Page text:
updated to follow: Stratigraphic Guide to the Cromer Knoll, Shetland and Chalk Groups of the North Sea and Norwegian Sea. Felix M. Gradstein & Colin C. Waters (editors), Mike Charnock, Dirk Munsterman, Michelle Hollerbach, Harald Brunstad, Øyvind Hammer & Luis Vergara (contributors). Newsletter on Stratigraphy, vol 49/1 pp71-280, 2016
Cromer Knoll Group
The term Britannia Sandstone Formation was introduced by Johnson & Lott (1993). The formation was formerly known as the Kopervik Formation (informal in oil company reports; Bisewski, 1990; Guy, 1992), the Bosun Sands (informal oil company reports; Andrews et al., 1990) and Bosun Sand Member, Sola Formation (Crittenden et al., 1991).
Up to 180m in the Fisher Bank Basin (Johnson & Lott, 1993).
The formation occurs in the southeast of the Outer Moray Firth, extending westwards into the Glenn Horst, and is most thickly developed in the Fisher Bank Basin (Quadrants 15-16, 21-22) of Central North Sea. The formation onlaps the Fladen Ground Spur, which is believed to have been a source area for the sands, along with the Glenn Horst and Jaeren High (Johnson & Lott, 1993).
|Central North Sea (Johnson & Lott, 1993)|
16/26-16: 3995-4195.5 m (13106-13764ft)
|Lat. 58° 02’18.42”N
Lat. 57° 58’ 07.184”N
Lat. 57° 58’50.05”N
|Long. 01° 07’ 06.45”E
Long. 00°12’ 29.786”E
Long. 01° 29’ 21.68”E
The upper boundary is normally defined by the downward change from mudstones (Carrack Formation) to sandstones (Britannia Sandstone Formation). Locally the Britannia Sandstone Formation is overlain by the Valhall Formation (e.g.22/1a-3, Johnson & Lott, 1993)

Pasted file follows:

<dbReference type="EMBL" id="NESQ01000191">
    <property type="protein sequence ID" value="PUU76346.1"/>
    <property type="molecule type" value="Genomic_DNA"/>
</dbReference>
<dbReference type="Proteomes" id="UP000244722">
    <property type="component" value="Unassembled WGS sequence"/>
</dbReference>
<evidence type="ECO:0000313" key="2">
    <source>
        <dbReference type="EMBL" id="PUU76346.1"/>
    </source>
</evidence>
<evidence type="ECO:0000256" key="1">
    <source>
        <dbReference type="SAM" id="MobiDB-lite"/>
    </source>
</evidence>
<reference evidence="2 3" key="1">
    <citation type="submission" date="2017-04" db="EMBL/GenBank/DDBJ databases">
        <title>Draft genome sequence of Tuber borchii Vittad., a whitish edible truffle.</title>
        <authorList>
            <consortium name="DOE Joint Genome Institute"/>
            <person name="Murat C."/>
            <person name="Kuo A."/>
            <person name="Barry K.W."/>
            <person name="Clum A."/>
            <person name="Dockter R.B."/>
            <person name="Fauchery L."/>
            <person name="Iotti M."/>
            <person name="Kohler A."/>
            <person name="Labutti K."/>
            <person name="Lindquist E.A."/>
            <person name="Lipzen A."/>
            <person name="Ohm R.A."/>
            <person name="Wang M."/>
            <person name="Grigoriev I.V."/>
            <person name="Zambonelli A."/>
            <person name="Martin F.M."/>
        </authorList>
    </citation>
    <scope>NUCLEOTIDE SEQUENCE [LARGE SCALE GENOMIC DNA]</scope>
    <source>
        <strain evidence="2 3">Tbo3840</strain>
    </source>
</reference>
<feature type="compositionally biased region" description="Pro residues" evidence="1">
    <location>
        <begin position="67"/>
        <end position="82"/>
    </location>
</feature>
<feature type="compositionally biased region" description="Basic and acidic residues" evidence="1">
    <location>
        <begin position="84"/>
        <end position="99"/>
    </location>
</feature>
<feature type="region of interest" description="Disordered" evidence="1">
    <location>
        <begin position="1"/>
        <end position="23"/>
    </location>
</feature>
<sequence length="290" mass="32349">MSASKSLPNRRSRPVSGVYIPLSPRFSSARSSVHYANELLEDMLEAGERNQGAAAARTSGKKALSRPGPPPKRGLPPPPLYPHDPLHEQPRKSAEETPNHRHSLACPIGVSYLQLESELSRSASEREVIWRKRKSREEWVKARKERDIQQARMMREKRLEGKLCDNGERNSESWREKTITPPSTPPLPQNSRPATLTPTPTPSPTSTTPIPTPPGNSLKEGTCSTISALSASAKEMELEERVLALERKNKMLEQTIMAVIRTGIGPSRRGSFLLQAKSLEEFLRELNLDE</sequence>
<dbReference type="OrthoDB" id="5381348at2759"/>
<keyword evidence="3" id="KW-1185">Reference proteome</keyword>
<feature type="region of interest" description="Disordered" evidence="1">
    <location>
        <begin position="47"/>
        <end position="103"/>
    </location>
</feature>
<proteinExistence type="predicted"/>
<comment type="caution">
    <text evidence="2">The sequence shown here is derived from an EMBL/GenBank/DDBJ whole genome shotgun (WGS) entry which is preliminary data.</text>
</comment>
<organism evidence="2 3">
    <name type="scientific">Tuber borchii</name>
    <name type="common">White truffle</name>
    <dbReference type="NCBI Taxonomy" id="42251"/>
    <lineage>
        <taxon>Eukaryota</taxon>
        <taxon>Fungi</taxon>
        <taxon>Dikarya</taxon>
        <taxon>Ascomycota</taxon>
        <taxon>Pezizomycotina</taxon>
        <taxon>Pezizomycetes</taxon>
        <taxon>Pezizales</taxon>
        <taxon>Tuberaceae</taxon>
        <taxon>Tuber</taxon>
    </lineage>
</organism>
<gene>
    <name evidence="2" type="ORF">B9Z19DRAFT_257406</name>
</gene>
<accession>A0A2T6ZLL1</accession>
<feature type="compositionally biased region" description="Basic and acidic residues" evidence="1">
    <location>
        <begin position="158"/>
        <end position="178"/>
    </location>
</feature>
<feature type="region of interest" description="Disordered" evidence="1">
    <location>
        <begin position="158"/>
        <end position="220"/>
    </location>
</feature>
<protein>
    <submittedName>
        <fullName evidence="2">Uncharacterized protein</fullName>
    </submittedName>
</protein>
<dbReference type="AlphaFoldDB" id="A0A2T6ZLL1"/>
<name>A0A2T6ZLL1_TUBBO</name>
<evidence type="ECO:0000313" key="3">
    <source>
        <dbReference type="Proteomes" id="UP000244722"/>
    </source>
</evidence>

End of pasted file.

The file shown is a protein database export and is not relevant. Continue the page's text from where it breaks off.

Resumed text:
The formation generally yields abundant palynofloras. The Cerbia tabulata biomarker occurs in the upper part of the formation, whereas Ctenidodinium elegantulum, Heslertonia heslertonensis, Hystrichodinium ramoides, Batioladinium longicornutum and Pseudoceratium anaphrissum biomarkers occur in the lower part. A diverse fauna of agglutinated foraminifera are present at the top of the formation, where the Verneuilinoides chapmani biomarker is recognized (Johnson & Lott, 1993).
The formation passes laterally into the argillaceous Carrack and Valhall formations.
The formation consists largely of marine mass-flow sandstones and interbedded marine mudstones. The presence of small amounts of skeletal debris and glauconite indicates the sands were derived from contemporaneous shallow shelf sands (Downie & Stedman, 1993). Guy (1992) interpreted much of the sandstone succession as representing high and low density turbidites, whereas Downie & Stedman (1993) postulated emplacement mainly as debris flows or liquefied deposits.
In the Kilda Field (Block 16/26), the formation has been divided into six informal sandstone facies (Guy, 1992), but Johnson & Lott (1993) informally subdivide the formation into two (Upper and Lower).